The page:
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Detective Comics #72

December 23, 1942

"License for Larceny"

And here we come to the end of 1942 - a time of great trouble in America as the country had been involved in World War II for a year now. Some of the stories in these pages were war geared, mostly to encourage folks to purchase war bonds to do their part for the war effort, but there were also stories that were deeply grounded in what we know as Batman lore. And then there were stories that dealt more with other characters and Batman and Robin were secondary to the tale.

With this final story of the year, we have a story in media res as Bruce and Dick visit a Mr. Larson, a man who promises double your money in six months if you invest with him. It's interesting because normally, we'd have a setup of either a last desperate attempt by a poor person to make the money or perhaps a friend of Bruce's feeling swindled first and then the investigation, but here we are.

After making their investment, Bruce and Dick leave and we learn that Larson is really Larry the Judge, an underworld crime boss. He raises the money through the scheme to pay his men who he uses to lean on other crooks. He sets up a scheme where he grants licenses to these crooks to commit high end crimes in Gotham City, ones where they cannot get knicked. Those who commit crime without a license are rounded up by the Judge's men, dressed in police uniforms no less, and brought before the Judge for trial.

Gas-Pipe Grogan is given a license to rob Gordon's house. And it is here we first learn that Gordon is married as his wife's expensive necklace is mentioned. Gordon and his men surprise Gordon at home where he is waiting for Batman and Robin to arrive to talk about the crime spree. Which brings us to another interesting point. Batman and Robin visit Gordon in his home. I know we saw it in the Christmas story last year, but that seemed like a special occasion for the holidays. We see just how close the three have become that they are visiting Gordon at home. It also shows the level of trust Gordon has as he doesn't know who these two are.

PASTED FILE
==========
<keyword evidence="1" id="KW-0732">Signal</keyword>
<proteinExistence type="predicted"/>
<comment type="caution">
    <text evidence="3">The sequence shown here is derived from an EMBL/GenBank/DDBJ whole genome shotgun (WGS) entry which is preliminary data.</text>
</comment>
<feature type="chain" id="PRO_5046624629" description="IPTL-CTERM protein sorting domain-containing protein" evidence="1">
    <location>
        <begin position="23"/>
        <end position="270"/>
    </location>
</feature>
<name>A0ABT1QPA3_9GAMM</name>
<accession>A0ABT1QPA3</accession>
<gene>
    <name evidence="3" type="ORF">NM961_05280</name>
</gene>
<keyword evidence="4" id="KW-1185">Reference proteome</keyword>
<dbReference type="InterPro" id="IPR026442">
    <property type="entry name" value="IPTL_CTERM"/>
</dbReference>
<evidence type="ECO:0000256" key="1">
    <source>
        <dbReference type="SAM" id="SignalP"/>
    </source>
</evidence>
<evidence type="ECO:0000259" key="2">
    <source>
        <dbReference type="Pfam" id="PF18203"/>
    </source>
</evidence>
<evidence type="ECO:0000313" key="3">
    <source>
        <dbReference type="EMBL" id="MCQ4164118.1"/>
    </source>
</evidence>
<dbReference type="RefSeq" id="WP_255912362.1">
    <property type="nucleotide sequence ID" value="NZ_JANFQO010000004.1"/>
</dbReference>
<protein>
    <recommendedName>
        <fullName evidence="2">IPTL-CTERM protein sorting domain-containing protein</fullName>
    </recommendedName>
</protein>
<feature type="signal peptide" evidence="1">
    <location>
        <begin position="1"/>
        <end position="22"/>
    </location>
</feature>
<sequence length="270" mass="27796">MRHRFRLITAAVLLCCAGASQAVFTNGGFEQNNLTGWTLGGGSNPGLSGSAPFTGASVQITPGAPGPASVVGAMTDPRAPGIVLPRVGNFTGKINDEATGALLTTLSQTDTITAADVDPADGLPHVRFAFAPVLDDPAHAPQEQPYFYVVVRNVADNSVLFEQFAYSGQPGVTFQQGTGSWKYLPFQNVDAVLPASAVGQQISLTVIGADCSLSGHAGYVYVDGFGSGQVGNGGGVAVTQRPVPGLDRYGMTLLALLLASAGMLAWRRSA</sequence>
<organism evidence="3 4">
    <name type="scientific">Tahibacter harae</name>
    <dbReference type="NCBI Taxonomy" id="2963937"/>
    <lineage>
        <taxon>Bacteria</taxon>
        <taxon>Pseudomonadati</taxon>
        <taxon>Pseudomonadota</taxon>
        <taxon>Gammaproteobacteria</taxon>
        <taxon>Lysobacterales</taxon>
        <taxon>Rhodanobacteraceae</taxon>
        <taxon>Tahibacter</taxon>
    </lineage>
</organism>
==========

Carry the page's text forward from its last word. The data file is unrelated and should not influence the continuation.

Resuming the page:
Batman and Robin arrive and stop Gas-Pipe from his crime. I love Batman's indignance at the audacity of the criminals to issue licenses to commit crimes. No one seems to know who the Judge is.

Meanwhile, six months later, Bruce returns to Larson and finds his money has doubled as promised. He leaves with the money, not able to deposit it in the bank because it is evening.

As they return home, some of the Judge's men are waiting to rob them of their gains. It's another interesting point as we still have the two living in a suburban home and the Stately Wayne Manor we will come to know. They rob the two, who put up a short fight, but give in so as not to tip the crooks off.

They follow the car in the Batplane and capture it with a winch, dumping it in a nearby body of water. They quickly round up the gang and find another license on them from the Judge. He gets word of the botched theft and writes up a license for himself to kill Batman. He orders his men to commit three break-ins, but to steal nothing, leaving evidence behind that they were there.

Batman and Robin show up at the third crime site and are captured by the Judge's men. He has them driven to a place for their execution. Two police men on motorcycles order the car to pull over. They try to shoot it out, but Batman and Robin distract them by head butting them.

Turns out the police were pulling over the car as Batman had managed to put his cape over the license so it couldn't be seen, something to get the police's attention. It stretches the suspension of disbelief that not one of the crooks didn't catch this. Robin didn't either as Batman explains his plan after the fact.

Overall, a good story. I love how creative these criminals are in coming up with themes for their crimes. In fact, this is another story I could see as a 66 Batman episode, maybe third season. So what's next? Stay tuned, Citizens!

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